Kiev, the United States and Nato accused Russia of continuing to send troops and heavy weaponry to support rebels in eastern Ukraine, as top diplomats prepared for talks aimed at ending the latest surge of deadly fighting in the region.
Foreign ministers from Ukraine, Russia, Germany and France were due to hold discussions on Wednesday night at a villa near Berlin airport, but German chancellor Angela Merkel discouraged hopes of a major breakthrough.
"We have more than 9,000 troops of the Russian Federation on my territory, including more than 500 tanks and heavy artillery and armed personnel carriers," Ukrainian president Petro Poroshenko said in Davos, Switzerland.
“If this is not aggression, what is?” he asked an audience of influential political and financial figures, to whom he showed a shrapnel-scarred piece of a bus that was allegedly hit by rebel shelling this month, killing 13 passengers.
The audience applauded when Mr Poroshenko described what Russia should do to end a conflict that has killed more than 4,800 people and displaced about one million: “Stop supplying weapons. Stop supplying ammunition. Withdraw the troops and close the border. A very simple peace plan.”
Mr Poroshenko said he would return home early from the World Economic Forum due to a sharp increase in fighting in recent days, which Kiev blames on a new influx of Russian troops crossing into rebel-held parts of the Donetsk and Luhansk regions.
Clashes continued around Donetsk airport on Wednesday, and heavy exchanges of artillery fire were reported at several other points close to the line demarcating government- and rebel-held territory according to a September “ceasefire” deal.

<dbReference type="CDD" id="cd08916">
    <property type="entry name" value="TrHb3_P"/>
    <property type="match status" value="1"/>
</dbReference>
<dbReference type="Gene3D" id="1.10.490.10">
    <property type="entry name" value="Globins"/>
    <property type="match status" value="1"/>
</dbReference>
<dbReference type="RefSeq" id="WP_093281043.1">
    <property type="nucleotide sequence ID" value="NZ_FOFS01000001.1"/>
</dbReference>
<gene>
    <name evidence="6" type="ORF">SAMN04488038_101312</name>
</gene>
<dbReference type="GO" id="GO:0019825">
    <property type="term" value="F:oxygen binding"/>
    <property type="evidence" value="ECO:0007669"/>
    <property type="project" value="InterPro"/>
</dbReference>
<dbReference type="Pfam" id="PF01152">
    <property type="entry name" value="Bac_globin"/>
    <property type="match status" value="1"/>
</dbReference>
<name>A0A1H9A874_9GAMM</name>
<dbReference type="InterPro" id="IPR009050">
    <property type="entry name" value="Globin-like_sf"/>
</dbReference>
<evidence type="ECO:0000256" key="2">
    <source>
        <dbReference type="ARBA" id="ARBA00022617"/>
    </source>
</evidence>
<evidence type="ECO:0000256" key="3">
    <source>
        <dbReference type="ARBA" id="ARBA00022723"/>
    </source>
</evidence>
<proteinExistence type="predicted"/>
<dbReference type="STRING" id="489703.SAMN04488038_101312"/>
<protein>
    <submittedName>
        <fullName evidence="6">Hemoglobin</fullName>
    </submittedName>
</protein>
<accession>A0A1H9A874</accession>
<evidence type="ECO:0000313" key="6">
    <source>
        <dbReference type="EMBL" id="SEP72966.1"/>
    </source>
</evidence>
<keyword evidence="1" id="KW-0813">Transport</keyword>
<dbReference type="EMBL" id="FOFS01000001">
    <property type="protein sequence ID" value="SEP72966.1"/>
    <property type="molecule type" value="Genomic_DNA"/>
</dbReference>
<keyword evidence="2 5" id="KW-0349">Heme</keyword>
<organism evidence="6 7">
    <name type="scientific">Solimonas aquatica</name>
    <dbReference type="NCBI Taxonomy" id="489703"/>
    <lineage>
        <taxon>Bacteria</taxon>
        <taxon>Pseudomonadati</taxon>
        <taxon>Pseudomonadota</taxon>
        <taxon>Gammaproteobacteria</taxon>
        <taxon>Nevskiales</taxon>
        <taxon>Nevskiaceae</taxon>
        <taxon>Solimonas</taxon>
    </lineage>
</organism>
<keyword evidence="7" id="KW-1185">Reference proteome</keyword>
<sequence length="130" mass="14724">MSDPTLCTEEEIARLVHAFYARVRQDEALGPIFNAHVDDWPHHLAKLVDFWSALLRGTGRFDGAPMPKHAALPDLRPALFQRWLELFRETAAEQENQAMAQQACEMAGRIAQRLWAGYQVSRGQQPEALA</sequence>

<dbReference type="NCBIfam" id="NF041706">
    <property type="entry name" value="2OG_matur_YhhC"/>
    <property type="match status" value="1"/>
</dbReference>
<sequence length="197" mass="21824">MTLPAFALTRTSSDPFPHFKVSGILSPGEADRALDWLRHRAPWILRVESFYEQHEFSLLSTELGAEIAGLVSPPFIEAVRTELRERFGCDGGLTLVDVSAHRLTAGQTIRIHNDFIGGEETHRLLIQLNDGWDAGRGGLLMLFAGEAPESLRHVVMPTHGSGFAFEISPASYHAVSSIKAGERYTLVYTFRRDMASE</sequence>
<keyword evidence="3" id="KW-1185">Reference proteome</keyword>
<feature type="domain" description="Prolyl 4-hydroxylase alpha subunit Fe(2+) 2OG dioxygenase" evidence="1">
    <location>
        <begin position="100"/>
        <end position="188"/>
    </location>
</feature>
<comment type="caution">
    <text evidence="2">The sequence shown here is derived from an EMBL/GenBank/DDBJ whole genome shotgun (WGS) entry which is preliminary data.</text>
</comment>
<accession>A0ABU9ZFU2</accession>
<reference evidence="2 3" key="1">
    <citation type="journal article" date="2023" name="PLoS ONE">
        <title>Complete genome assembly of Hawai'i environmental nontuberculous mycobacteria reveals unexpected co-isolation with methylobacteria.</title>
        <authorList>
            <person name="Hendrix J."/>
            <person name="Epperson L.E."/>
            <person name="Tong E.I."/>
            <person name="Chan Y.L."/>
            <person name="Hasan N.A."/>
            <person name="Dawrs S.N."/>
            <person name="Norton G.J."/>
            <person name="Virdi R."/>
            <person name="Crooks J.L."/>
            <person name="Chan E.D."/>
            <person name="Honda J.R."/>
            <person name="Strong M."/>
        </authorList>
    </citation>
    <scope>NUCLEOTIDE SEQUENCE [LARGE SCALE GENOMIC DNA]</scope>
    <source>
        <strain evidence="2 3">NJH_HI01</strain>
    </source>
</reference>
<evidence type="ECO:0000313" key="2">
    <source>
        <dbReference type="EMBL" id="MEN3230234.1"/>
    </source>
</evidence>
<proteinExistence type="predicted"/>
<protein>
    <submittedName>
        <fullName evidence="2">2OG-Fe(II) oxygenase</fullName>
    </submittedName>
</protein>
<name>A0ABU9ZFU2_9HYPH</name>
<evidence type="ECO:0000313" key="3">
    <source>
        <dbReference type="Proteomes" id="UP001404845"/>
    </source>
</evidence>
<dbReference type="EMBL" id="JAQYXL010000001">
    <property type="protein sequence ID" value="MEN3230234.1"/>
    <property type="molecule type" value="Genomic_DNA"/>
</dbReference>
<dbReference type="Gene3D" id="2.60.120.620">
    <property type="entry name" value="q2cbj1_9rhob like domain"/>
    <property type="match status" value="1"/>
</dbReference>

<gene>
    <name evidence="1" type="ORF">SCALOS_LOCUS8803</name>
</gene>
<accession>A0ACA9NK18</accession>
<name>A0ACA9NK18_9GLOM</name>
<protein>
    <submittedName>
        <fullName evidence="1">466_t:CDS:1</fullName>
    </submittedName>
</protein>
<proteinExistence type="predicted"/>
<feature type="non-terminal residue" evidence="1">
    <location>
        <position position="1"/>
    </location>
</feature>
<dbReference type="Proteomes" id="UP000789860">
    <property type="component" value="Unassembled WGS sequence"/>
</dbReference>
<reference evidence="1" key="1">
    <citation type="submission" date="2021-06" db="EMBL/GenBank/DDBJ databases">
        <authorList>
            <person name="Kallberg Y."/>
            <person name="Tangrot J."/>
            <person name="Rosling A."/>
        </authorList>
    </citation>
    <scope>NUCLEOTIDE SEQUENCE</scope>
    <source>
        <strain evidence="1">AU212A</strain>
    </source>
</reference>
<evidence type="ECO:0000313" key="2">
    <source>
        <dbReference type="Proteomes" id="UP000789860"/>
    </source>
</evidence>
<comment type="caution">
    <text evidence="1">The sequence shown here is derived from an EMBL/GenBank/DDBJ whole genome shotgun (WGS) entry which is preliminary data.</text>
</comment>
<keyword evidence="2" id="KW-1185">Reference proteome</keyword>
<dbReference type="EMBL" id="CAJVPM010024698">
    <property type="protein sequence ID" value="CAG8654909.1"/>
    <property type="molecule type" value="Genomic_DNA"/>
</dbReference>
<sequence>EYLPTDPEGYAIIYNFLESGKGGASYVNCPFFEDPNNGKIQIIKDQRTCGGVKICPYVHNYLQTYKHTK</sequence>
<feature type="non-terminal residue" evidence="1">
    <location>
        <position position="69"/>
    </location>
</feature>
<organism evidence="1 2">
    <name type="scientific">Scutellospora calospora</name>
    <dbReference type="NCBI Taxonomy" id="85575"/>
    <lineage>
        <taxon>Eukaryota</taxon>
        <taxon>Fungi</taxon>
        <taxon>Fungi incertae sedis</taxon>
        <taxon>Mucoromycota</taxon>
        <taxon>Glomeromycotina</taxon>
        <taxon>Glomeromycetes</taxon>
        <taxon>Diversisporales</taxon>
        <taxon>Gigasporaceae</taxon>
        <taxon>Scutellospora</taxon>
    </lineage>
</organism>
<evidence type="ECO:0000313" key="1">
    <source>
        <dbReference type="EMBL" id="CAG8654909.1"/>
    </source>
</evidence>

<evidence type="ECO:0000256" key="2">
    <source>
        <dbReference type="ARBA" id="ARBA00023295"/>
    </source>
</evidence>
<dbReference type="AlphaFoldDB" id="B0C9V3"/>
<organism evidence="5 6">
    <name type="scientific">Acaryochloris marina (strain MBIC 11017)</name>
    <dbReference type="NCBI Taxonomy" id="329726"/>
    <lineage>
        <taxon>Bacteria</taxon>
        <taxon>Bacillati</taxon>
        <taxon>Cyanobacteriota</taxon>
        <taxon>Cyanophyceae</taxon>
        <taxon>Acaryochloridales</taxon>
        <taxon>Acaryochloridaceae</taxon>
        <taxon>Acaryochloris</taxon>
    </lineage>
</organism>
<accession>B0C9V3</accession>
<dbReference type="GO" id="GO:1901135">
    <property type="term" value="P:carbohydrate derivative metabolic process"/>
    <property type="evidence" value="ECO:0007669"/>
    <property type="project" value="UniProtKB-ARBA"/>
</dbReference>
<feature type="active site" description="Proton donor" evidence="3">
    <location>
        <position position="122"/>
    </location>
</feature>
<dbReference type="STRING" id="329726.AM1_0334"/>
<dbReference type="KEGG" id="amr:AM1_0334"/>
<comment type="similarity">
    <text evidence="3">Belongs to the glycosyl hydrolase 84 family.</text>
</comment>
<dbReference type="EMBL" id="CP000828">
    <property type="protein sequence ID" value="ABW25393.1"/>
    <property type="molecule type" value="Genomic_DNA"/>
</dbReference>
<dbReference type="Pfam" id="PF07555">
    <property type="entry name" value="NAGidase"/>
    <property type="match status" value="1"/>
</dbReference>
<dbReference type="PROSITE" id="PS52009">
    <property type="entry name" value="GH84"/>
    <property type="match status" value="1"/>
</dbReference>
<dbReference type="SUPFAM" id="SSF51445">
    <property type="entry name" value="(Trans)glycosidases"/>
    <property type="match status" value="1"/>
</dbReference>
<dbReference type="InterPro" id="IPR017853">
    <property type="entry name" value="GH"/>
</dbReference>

The combatants accuse each other of breaking the pact, and of firing shells into residential areas which kill and injure civilians almost every day.
In Brussels, Nato secretary general Jens Stoltenberg said Russia's military was moving "back and forth over the border" and now had "a high number of forces on the border".
Nato was now seeing “an increase in Russian equipment . . . tanks, artillery, armoured vehicles and advanced air defence systems,” Mr Stoltenberg said.
In Kiev, the visiting commander of the US army in Europe, Ben Hodges, said it was “irrefutable that [the insurgents] are getting direct support from Russia”.
"It is very clear from the capabilities that the proxies [rebels] have used against Ukrainian security forces, the type of artillery, modern equipment, the amount of ammunition," Lt Gen Hodges said, adding that some of the high-tech weaponry could only be operated by trained specialists, not a rag-tag militia.
Moscow denies such accusations, however, insisting that any Russians fighting in Ukraine are volunteers, and that all rebel weapons were seized from government forces and stocks.
"If you allege this so confidently, present the facts. But nobody can present the facts, or doesn't want to," Russian foreign minister Sergei Lavrov said in Moscow before flying to Berlin.
He insisted the militants would withdraw heavy weapons to areas stated in the September deal agreed in Minsk, but did not commit Russia to closing its border with rebel-held areas – a condition that Ukraine and the West say is crucial.
“Russia will do all it can to achieve an immediate ceasefire,” he said.
“Western countries should urge the Ukrainian leadership not to allow recourse to military conflict. I hope common sense will prevail.”
Dr Merkel played down suggestions that Wednesday night’s four-way talks would pave the way for a summit of the countries’ leaders.
“We don’t want another meeting of presidents that yields no results,” she said.
“I don’t want to get hopes up too much . . . It is clear that the ceasefire is getting more and more fragile.”